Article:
Structure & Strangeness


: Spam Warrior :

: Here's what turned up in my queries. I've highlighted the important
: bits again.


: You'll want to look through the Whois and the IP Block information to see
: what ISP the spammer is using (assuming the IP address wasn't spoofed).
: Here, the top highlight tells me that I'm looking at a spammer in Chile because
: that's where the service provider is located that initially forwarded the email.
: The bottom highlight shows us the exact IP address of that forwarding machine.
: The double reference for the IP Block look-up means that two parties are listed
: as 'owning' that range of IP addresses. We're going after the second one
: because the machine just upstream from our target is from that domain name.
: Another point worth mentioning is that if the Traceroute returns a "* *" for any
: hops across the network, that means that the machine at that hop is not
: responding to Traceroute. That's either because it's mis-configured (unlikely),
: set to ignore Traceroutes (possibly), or isn't connected to the network (i.e. a
: modem connection). The latter can be frustrating, but do a look-up on the
: last solid IP address logged - a lot of times, that will be their ISP.

: Since we didn't get any contact information with this sweep, we'll have to dig
: a little deeper; what I'm looking for is an email address to send a message
: to regarding system abuse.

: Another point worth making is that in some states (Washington, particularly)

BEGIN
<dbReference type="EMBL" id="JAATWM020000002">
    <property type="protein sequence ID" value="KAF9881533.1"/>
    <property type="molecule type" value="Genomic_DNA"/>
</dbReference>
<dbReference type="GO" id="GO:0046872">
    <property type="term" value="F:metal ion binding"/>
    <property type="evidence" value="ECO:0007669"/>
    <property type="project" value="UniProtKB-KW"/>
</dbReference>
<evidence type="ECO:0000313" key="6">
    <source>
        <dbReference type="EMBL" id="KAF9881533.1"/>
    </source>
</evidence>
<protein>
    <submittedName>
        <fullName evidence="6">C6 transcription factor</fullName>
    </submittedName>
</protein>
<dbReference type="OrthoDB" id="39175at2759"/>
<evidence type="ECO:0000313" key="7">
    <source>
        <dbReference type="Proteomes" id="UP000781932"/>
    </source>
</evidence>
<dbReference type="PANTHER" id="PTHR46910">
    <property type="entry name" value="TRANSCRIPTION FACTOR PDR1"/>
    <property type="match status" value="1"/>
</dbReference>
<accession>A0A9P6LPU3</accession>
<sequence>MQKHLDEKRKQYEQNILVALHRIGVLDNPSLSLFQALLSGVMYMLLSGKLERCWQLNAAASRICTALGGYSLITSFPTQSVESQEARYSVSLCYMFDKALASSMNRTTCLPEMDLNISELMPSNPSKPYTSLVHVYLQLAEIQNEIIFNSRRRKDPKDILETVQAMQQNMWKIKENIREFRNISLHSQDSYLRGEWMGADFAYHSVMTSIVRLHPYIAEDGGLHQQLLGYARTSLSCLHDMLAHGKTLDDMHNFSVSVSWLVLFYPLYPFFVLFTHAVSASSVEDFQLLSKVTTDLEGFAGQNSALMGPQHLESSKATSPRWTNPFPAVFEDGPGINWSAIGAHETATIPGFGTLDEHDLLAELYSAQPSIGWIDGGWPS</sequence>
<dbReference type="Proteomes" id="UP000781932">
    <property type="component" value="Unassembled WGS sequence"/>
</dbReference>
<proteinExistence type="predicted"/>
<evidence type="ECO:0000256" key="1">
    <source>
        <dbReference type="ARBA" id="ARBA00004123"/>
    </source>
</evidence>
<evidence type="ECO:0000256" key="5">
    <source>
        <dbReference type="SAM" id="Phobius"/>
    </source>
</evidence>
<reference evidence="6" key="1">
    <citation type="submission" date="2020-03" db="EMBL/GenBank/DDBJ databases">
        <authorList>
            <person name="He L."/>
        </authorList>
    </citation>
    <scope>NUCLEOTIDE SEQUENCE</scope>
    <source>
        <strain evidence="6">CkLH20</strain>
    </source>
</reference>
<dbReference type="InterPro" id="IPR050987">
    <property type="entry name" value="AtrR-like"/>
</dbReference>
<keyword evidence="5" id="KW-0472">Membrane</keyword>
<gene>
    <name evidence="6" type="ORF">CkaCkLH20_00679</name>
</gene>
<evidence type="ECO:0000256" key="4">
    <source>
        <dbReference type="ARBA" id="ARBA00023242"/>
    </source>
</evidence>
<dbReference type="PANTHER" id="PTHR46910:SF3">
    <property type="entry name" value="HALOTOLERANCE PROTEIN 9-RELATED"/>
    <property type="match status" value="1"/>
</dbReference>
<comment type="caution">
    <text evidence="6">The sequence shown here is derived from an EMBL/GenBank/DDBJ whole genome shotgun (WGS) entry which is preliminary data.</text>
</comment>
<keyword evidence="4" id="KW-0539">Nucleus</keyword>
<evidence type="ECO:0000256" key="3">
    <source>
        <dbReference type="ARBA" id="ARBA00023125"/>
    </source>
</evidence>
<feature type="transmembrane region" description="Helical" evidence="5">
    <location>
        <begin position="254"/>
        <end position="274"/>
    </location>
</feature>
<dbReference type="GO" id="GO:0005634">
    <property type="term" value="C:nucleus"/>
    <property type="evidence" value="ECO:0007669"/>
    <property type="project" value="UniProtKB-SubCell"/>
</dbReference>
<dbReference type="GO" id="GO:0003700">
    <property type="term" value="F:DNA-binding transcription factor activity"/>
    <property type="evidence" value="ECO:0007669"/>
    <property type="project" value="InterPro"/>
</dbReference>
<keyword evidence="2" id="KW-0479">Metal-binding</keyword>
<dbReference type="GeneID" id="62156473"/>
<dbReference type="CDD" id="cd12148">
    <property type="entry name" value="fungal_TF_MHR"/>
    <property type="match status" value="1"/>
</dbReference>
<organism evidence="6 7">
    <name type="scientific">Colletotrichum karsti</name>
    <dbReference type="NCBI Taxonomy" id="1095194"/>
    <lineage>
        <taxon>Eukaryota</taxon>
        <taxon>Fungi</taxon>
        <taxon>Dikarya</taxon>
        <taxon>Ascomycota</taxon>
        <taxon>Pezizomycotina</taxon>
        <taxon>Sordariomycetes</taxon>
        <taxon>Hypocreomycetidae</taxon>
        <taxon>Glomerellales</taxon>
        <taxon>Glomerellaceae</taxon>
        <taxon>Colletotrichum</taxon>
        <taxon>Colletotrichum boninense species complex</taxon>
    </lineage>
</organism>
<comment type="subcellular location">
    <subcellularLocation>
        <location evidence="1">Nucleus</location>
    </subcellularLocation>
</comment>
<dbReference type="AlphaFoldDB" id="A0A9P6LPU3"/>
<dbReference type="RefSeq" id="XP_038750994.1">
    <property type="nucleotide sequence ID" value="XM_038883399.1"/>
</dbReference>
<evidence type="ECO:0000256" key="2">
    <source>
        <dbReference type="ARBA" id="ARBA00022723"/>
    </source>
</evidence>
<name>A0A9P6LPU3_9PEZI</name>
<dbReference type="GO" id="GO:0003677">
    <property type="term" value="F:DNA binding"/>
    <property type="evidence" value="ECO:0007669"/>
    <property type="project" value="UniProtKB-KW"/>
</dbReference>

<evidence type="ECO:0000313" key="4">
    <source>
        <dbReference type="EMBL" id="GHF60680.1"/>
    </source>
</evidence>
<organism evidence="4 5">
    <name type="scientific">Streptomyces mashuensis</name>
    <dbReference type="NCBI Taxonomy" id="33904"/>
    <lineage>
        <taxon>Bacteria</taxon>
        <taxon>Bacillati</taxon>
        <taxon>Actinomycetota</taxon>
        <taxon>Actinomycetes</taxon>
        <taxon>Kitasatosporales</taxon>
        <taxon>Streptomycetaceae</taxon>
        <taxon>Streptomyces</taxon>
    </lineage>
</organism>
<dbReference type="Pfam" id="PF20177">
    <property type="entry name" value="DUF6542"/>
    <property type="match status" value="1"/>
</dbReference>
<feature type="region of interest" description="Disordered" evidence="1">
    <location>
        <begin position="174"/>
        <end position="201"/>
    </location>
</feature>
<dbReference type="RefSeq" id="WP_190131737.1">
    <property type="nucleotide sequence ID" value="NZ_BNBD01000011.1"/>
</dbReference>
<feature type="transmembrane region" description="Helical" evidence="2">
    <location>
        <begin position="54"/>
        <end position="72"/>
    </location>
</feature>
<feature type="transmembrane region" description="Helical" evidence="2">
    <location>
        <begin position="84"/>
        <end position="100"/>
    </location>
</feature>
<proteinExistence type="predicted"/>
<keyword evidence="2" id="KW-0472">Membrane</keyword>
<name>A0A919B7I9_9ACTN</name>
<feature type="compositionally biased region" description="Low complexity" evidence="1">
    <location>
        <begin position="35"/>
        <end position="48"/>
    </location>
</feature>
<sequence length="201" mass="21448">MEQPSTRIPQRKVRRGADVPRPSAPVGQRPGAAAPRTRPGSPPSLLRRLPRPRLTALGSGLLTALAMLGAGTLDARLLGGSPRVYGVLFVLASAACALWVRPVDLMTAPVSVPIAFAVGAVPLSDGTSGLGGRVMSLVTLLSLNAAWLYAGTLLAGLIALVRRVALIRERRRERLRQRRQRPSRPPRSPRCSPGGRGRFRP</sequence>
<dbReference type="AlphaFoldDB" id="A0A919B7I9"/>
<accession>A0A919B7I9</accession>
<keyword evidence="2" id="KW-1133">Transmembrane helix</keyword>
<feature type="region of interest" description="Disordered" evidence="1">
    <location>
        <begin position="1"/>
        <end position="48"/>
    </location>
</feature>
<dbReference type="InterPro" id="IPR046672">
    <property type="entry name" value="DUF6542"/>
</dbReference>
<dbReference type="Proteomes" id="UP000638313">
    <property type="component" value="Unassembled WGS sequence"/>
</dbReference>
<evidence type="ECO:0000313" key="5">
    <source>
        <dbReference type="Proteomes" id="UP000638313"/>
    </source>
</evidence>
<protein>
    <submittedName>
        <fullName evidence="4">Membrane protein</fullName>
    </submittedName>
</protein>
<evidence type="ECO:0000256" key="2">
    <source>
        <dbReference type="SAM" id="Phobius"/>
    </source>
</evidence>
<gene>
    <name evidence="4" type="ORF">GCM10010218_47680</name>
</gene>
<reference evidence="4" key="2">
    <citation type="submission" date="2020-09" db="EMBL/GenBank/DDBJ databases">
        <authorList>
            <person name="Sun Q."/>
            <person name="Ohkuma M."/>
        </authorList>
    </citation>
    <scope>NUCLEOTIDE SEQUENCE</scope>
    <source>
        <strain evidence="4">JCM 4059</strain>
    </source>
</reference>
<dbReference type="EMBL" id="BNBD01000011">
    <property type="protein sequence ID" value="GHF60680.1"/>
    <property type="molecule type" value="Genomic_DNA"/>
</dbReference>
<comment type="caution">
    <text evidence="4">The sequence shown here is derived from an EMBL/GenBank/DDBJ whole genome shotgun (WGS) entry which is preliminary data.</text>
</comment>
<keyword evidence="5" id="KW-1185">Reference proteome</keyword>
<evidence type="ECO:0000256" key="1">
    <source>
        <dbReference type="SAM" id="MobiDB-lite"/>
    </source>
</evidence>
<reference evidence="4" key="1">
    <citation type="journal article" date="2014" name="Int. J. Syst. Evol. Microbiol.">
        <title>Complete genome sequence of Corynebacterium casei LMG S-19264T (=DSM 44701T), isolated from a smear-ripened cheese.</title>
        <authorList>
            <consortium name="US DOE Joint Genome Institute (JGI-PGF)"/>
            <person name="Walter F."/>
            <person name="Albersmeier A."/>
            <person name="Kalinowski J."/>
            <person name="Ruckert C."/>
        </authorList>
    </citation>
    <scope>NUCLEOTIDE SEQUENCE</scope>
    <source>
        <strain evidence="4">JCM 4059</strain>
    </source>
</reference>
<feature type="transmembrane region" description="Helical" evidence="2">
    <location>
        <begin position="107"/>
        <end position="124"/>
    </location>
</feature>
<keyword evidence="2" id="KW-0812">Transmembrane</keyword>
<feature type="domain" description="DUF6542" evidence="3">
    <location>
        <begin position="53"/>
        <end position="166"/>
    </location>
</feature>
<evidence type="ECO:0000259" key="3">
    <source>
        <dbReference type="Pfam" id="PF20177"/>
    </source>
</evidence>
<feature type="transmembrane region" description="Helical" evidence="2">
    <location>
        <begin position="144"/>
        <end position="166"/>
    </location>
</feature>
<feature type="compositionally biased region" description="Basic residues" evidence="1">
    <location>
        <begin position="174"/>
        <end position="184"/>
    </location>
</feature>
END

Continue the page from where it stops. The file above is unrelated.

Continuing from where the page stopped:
: it's possible to get money out of this sort of venture. That's right! You can
: get up a $1,000 a pop, and many spammers will settle out of court for a
: little less than that. There was a fine article written for the NYTimes that
: covers that, and also helped me get started with this business (see the
: references on page 3).

: Mr. Spammer, in Chile, with the spam/virus :

: Let's find out a little more about Entel Chile S.A. SamSpade will automatically
: enter the appropriate information into a new search page if you click one of
: the links from the search results page. This time, we want the specific contact
: info, so we'll use the GeekTools' Whois server as such :


: Here's what it turns up - definitely some good stuff, although it lacks some
: of the conveniences of western telecom's whois entries i.e. ""
: addresses. It does turn up the address of a technical contact and their
: web address. Those are the best way forward if you want to get a response,
: in my opinion. Don't get your hopes up that you'll see immediate results
: after contacting them - ISPs get snowed with complaints, so the best you
: can do is to pass along a detailed message and attach the offending bit
: of mail you're miffed about.


: Now that we know a little bit about who's system is being hijacked to
: proliferate the Hybris worm, we can contact them directly and notify
: as such. Hopefully, they'll get around to fixing the problem. If you
: keep getting spammed, and the ISP is unresponsive, keep bugging
: them about it! Just forward every piece of spam from their system to
: their contact person and eventually, you'll get some action. Meanwhile,
: keep a log of all email you send them - if need-be, you can get legal
: or political on their ass (which requires a paper-trail).

: Making contact with the Telecos.


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© Aaron Clauset

updated 7.16.01